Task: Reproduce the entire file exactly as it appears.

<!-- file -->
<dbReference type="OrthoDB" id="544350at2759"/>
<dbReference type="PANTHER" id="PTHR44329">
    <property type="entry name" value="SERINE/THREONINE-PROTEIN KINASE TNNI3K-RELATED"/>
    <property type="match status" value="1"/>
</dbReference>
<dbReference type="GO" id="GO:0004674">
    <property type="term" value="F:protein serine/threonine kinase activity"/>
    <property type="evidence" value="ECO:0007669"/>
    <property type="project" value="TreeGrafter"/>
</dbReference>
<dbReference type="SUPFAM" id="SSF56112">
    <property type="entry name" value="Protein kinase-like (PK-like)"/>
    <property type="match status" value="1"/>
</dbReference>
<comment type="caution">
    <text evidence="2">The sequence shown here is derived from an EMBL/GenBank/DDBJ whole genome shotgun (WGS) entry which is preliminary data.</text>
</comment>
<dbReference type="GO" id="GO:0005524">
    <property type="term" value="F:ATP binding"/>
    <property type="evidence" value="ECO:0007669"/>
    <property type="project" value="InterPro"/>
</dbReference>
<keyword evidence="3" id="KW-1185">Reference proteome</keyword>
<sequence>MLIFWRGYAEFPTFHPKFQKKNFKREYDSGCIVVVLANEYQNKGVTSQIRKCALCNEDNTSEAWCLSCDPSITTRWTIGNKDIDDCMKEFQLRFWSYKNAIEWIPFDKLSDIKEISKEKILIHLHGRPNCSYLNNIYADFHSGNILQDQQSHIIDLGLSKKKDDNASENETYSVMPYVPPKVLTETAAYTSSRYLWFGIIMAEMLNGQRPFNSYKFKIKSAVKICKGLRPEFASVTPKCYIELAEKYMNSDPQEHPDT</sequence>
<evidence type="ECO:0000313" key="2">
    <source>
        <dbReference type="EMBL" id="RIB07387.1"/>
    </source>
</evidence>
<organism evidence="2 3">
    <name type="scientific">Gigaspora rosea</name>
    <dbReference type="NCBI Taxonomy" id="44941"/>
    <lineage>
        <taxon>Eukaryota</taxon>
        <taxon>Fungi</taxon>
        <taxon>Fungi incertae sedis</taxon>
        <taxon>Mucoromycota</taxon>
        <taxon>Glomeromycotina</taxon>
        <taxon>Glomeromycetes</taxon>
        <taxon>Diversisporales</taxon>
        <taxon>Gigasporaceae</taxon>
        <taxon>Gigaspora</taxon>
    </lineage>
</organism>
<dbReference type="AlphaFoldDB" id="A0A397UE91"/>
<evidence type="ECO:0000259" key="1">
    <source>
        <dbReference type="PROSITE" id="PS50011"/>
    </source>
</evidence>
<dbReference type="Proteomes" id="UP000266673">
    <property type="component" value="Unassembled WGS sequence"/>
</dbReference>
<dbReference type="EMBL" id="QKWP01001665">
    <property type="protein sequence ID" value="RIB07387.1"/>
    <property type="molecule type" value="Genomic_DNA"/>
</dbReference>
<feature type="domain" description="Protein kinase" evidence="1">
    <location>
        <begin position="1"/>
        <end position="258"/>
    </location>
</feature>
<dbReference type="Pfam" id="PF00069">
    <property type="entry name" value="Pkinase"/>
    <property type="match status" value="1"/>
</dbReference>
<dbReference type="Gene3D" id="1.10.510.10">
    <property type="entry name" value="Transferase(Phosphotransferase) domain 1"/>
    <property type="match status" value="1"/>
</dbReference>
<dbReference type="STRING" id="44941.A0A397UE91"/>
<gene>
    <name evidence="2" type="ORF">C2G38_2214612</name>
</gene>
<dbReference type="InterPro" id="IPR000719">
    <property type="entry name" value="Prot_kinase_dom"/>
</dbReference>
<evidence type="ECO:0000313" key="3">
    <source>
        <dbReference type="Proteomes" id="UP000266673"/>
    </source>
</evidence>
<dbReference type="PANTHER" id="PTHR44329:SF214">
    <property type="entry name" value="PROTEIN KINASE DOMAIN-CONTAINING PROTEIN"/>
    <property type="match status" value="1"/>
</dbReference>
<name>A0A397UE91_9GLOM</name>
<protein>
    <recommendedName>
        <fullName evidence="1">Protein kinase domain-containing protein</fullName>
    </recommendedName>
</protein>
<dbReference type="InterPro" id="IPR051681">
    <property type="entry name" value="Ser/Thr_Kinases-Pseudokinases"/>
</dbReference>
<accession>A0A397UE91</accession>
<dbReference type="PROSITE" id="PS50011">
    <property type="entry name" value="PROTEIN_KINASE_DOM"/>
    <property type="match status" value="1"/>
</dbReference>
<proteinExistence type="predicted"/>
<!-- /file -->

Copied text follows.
<dbReference type="OrthoDB" id="544350at2759"/>
<dbReference type="PANTHER" id="PTHR44329">
    <property type="entry name" value="SERINE/THREONINE-PROTEIN KINASE TNNI3K-RELATED"/>
    <property type="match status" value="1"/>
</dbReference>
<dbReference type="GO" id="GO:0004674">
    <property type="term" value="F:protein serine/threonine kinase activity"/>
    <property type="evidence" value="ECO:0007669"/>
    <property type="project" value="TreeGrafter"/>
</dbReference>
<dbReference type="SUPFAM" id="SSF56112">
    <property type="entry name" value="Protein kinase-like (PK-like)"/>
    <property type="match status" value="1"/>
</dbReference>
<comment type="caution">
    <text evidence="2">The sequence shown here is derived from an EMBL/GenBank/DDBJ whole genome shotgun (WGS) entry which is preliminary data.</text>
</comment>
<dbReference type="GO" id="GO:0005524">
    <property type="term" value="F:ATP binding"/>
    <property type="evidence" value="ECO:0007669"/>
    <property type="project" value="InterPro"/>
</dbReference>
<keyword evidence="3" id="KW-1185">Reference proteome</keyword>
<sequence>MLIFWRGYAEFPTFHPKFQKKNFKREYDSGCIVVVLANEYQNKGVTSQIRKCALCNEDNTSEAWCLSCDPSITTRWTIGNKDIDDCMKEFQLRFWSYKNAIEWIPFDKLSDIKEISKEKILIHLHGRPNCSYLNNIYADFHSGNILQDQQSHIIDLGLSKKKDDNASENETYSVMPYVPPKVLTETAAYTSSRYLWFGIIMAEMLNGQRPFNSYKFKIKSAVKICKGLRPEFASVTPKCYIELAEKYMNSDPQEHPDT</sequence>
<evidence type="ECO:0000313" key="2">
    <source>
        <dbReference type="EMBL" id="RIB07387.1"/>
    </source>
</evidence>
<organism evidence="2 3">
    <name type="scientific">Gigaspora rosea</name>
    <dbReference type="NCBI Taxonomy" id="44941"/>
    <lineage>
        <taxon>Eukaryota</taxon>
        <taxon>Fungi</taxon>
        <taxon>Fungi incertae sedis</taxon>
        <taxon>Mucoromycota</taxon>
        <taxon>Glomeromycotina</taxon>
        <taxon>Glomeromycetes</taxon>
        <taxon>Diversisporales</taxon>
        <taxon>Gigasporaceae</taxon>
        <taxon>Gigaspora</taxon>
    </lineage>
</organism>
<dbReference type="AlphaFoldDB" id="A0A397UE91"/>
<evidence type="ECO:0000259" key="1">
    <source>
        <dbReference type="PROSITE" id="PS50011"/>
    </source>
</evidence>
<dbReference type="Proteomes" id="UP000266673">
    <property type="component" value="Unassembled WGS sequence"/>
</dbReference>
<dbReference type="EMBL" id="QKWP01001665">
    <property type="protein sequence ID" value="RIB07387.1"/>
    <property type="molecule type" value="Genomic_DNA"/>
</dbReference>
<feature type="domain" description="Protein kinase" evidence="1">
    <location>
        <begin position="1"/>
        <end position="258"/>
    </location>
</feature>
<dbReference type="Pfam" id="PF00069">
    <property type="entry name" value="Pkinase"/>
    <property type="match status" value="1"/>
</dbReference>
<dbReference type="Gene3D" id="1.10.510.10">
    <property type="entry name" value="Transferase(Phosphotransferase) domain 1"/>
    <property type="match status" value="1"/>
</dbReference>
<dbReference type="STRING" id="44941.A0A397UE91"/>
<gene>
    <name evidence="2" type="ORF">C2G38_2214612</name>
</gene>
<dbReference type="InterPro" id="IPR000719">
    <property type="entry name" value="Prot_kinase_dom"/>
</dbReference>
<evidence type="ECO:0000313" key="3">
    <source>
        <dbReference type="Proteomes" id="UP000266673"/>
    </source>
</evidence>
<dbReference type="PANTHER" id="PTHR44329:SF214">
    <property type="entry name" value="PROTEIN KINASE DOMAIN-CONTAINING PROTEIN"/>
    <property type="match status" value="1"/>
</dbReference>
<name>A0A397UE91_9GLOM</name>
<protein>
    <recommendedName>
        <fullName evidence="1">Protein kinase domain-containing protein</fullName>
    </recommendedName>
</protein>
<dbReference type="InterPro" id="IPR051681">
    <property type="entry name" value="Ser/Thr_Kinases-Pseudokinases"/>
</dbReference>
<accession>A0A397UE91</accession>
<dbReference type="PROSITE" id="PS50011">
    <property type="entry name" value="PROTEIN_KINASE_DOM"/>
    <property type="match status" value="1"/>
</dbReference>
<proteinExistence type="predicted"/>